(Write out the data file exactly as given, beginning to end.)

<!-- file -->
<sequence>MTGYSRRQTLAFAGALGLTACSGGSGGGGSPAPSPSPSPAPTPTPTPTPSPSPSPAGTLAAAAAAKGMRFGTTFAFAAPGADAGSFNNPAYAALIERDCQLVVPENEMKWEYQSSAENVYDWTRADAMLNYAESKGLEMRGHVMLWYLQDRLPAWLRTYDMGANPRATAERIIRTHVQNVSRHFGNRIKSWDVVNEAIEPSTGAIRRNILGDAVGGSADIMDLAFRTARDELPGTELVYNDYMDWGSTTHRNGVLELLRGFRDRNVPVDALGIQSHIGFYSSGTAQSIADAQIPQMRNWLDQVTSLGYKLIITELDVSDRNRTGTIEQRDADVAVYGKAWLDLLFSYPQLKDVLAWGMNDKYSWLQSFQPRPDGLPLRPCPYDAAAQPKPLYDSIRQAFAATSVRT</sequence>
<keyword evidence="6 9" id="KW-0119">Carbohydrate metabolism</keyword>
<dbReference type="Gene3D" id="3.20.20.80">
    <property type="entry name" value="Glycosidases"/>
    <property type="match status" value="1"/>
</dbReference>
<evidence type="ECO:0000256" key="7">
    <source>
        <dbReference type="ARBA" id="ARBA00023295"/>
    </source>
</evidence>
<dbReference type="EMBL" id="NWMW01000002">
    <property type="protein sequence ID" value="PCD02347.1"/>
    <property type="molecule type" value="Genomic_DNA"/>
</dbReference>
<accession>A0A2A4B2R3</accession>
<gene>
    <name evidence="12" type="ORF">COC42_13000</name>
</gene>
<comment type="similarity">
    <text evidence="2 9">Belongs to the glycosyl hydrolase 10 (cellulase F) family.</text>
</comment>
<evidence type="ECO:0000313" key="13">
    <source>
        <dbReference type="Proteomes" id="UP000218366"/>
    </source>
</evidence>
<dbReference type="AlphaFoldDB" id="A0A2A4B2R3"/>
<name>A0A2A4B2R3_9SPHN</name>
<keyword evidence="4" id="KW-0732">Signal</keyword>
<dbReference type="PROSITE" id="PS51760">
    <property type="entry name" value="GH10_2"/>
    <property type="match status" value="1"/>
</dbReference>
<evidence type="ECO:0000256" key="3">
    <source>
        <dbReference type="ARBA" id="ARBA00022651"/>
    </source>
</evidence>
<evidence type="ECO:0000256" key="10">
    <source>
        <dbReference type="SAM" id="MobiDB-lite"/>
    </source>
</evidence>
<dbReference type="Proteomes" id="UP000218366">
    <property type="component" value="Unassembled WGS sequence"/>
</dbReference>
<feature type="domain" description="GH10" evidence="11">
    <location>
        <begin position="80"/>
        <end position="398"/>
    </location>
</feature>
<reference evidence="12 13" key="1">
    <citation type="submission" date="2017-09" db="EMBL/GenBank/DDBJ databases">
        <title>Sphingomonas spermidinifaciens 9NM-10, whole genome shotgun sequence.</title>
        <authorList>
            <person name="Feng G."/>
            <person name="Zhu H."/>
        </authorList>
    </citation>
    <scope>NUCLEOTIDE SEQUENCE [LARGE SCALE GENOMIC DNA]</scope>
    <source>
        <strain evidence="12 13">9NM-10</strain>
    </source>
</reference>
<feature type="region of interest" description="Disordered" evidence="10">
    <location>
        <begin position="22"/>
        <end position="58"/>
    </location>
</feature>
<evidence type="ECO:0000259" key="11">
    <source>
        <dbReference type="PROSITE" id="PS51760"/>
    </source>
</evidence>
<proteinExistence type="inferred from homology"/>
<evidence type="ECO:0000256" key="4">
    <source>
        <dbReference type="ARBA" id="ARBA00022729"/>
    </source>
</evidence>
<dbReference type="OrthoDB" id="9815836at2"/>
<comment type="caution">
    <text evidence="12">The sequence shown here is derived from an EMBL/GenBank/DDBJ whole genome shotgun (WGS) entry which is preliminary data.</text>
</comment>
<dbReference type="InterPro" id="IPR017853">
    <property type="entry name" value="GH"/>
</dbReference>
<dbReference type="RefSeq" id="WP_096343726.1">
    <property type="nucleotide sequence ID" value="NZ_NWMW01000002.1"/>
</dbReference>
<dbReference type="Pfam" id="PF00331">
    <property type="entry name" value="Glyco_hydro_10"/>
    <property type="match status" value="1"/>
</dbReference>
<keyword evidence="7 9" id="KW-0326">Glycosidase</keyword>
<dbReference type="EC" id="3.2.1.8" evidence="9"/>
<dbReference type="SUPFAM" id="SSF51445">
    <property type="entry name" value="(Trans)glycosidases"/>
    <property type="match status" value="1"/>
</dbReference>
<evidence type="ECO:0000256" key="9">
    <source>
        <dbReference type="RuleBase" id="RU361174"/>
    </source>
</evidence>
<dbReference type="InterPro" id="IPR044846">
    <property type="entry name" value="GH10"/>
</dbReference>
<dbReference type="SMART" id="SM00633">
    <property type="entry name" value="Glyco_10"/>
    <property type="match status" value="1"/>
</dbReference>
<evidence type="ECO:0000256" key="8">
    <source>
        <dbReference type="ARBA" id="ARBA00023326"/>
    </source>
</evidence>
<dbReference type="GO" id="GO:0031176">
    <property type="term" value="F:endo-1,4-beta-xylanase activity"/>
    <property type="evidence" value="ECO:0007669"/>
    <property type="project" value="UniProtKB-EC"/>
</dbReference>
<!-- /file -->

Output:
<sequence>MTGYSRRQTLAFAGALGLTACSGGSGGGGSPAPSPSPSPAPTPTPTPTPSPSPSPAGTLAAAAAAKGMRFGTTFAFAAPGADAGSFNNPAYAALIERDCQLVVPENEMKWEYQSSAENVYDWTRADAMLNYAESKGLEMRGHVMLWYLQDRLPAWLRTYDMGANPRATAERIIRTHVQNVSRHFGNRIKSWDVVNEAIEPSTGAIRRNILGDAVGGSADIMDLAFRTARDELPGTELVYNDYMDWGSTTHRNGVLELLRGFRDRNVPVDALGIQSHIGFYSSGTAQSIADAQIPQMRNWLDQVTSLGYKLIITELDVSDRNRTGTIEQRDADVAVYGKAWLDLLFSYPQLKDVLAWGMNDKYSWLQSFQPRPDGLPLRPCPYDAAAQPKPLYDSIRQAFAATSVRT</sequence>
<keyword evidence="6 9" id="KW-0119">Carbohydrate metabolism</keyword>
<dbReference type="Gene3D" id="3.20.20.80">
    <property type="entry name" value="Glycosidases"/>
    <property type="match status" value="1"/>
</dbReference>
<evidence type="ECO:0000256" key="7">
    <source>
        <dbReference type="ARBA" id="ARBA00023295"/>
    </source>
</evidence>
<dbReference type="EMBL" id="NWMW01000002">
    <property type="protein sequence ID" value="PCD02347.1"/>
    <property type="molecule type" value="Genomic_DNA"/>
</dbReference>
<accession>A0A2A4B2R3</accession>
<gene>
    <name evidence="12" type="ORF">COC42_13000</name>
</gene>
<comment type="similarity">
    <text evidence="2 9">Belongs to the glycosyl hydrolase 10 (cellulase F) family.</text>
</comment>
<evidence type="ECO:0000313" key="13">
    <source>
        <dbReference type="Proteomes" id="UP000218366"/>
    </source>
</evidence>
<dbReference type="AlphaFoldDB" id="A0A2A4B2R3"/>
<name>A0A2A4B2R3_9SPHN</name>
<keyword evidence="4" id="KW-0732">Signal</keyword>
<dbReference type="PROSITE" id="PS51760">
    <property type="entry name" value="GH10_2"/>
    <property type="match status" value="1"/>
</dbReference>
<evidence type="ECO:0000256" key="3">
    <source>
        <dbReference type="ARBA" id="ARBA00022651"/>
    </source>
</evidence>
<evidence type="ECO:0000256" key="10">
    <source>
        <dbReference type="SAM" id="MobiDB-lite"/>
    </source>
</evidence>
<dbReference type="Proteomes" id="UP000218366">
    <property type="component" value="Unassembled WGS sequence"/>
</dbReference>
<feature type="domain" description="GH10" evidence="11">
    <location>
        <begin position="80"/>
        <end position="398"/>
    </location>
</feature>
<reference evidence="12 13" key="1">
    <citation type="submission" date="2017-09" db="EMBL/GenBank/DDBJ databases">
        <title>Sphingomonas spermidinifaciens 9NM-10, whole genome shotgun sequence.</title>
        <authorList>
            <person name="Feng G."/>
            <person name="Zhu H."/>
        </authorList>
    </citation>
    <scope>NUCLEOTIDE SEQUENCE [LARGE SCALE GENOMIC DNA]</scope>
    <source>
        <strain evidence="12 13">9NM-10</strain>
    </source>
</reference>
<feature type="region of interest" description="Disordered" evidence="10">
    <location>
        <begin position="22"/>
        <end position="58"/>
    </location>
</feature>
<evidence type="ECO:0000259" key="11">
    <source>
        <dbReference type="PROSITE" id="PS51760"/>
    </source>
</evidence>
<proteinExistence type="inferred from homology"/>
<evidence type="ECO:0000256" key="4">
    <source>
        <dbReference type="ARBA" id="ARBA00022729"/>
    </source>
</evidence>
<dbReference type="OrthoDB" id="9815836at2"/>
<comment type="caution">
    <text evidence="12">The sequence shown here is derived from an EMBL/GenBank/DDBJ whole genome shotgun (WGS) entry which is preliminary data.</text>
</comment>
<dbReference type="InterPro" id="IPR017853">
    <property type="entry name" value="GH"/>
</dbReference>
<dbReference type="RefSeq" id="WP_096343726.1">
    <property type="nucleotide sequence ID" value="NZ_NWMW01000002.1"/>
</dbReference>
<dbReference type="Pfam" id="PF00331">
    <property type="entry name" value="Glyco_hydro_10"/>
    <property type="match status" value="1"/>
</dbReference>
<keyword evidence="7 9" id="KW-0326">Glycosidase</keyword>
<dbReference type="EC" id="3.2.1.8" evidence="9"/>
<dbReference type="SUPFAM" id="SSF51445">
    <property type="entry name" value="(Trans)glycosidases"/>
    <property type="match status" value="1"/>
</dbReference>
<evidence type="ECO:0000256" key="9">
    <source>
        <dbReference type="RuleBase" id="RU361174"/>
    </source>
</evidence>
<dbReference type="InterPro" id="IPR044846">
    <property type="entry name" value="GH10"/>
</dbReference>
<dbReference type="SMART" id="SM00633">
    <property type="entry name" value="Glyco_10"/>
    <property type="match status" value="1"/>
</dbReference>
<evidence type="ECO:0000256" key="8">
    <source>
        <dbReference type="ARBA" id="ARBA00023326"/>
    </source>
</evidence>
<dbReference type="GO" id="GO:0031176">
    <property type="term" value="F:endo-1,4-beta-xylanase activity"/>
    <property type="evidence" value="ECO:0007669"/>
    <property type="project" value="UniProtKB-EC"/>
</dbReference>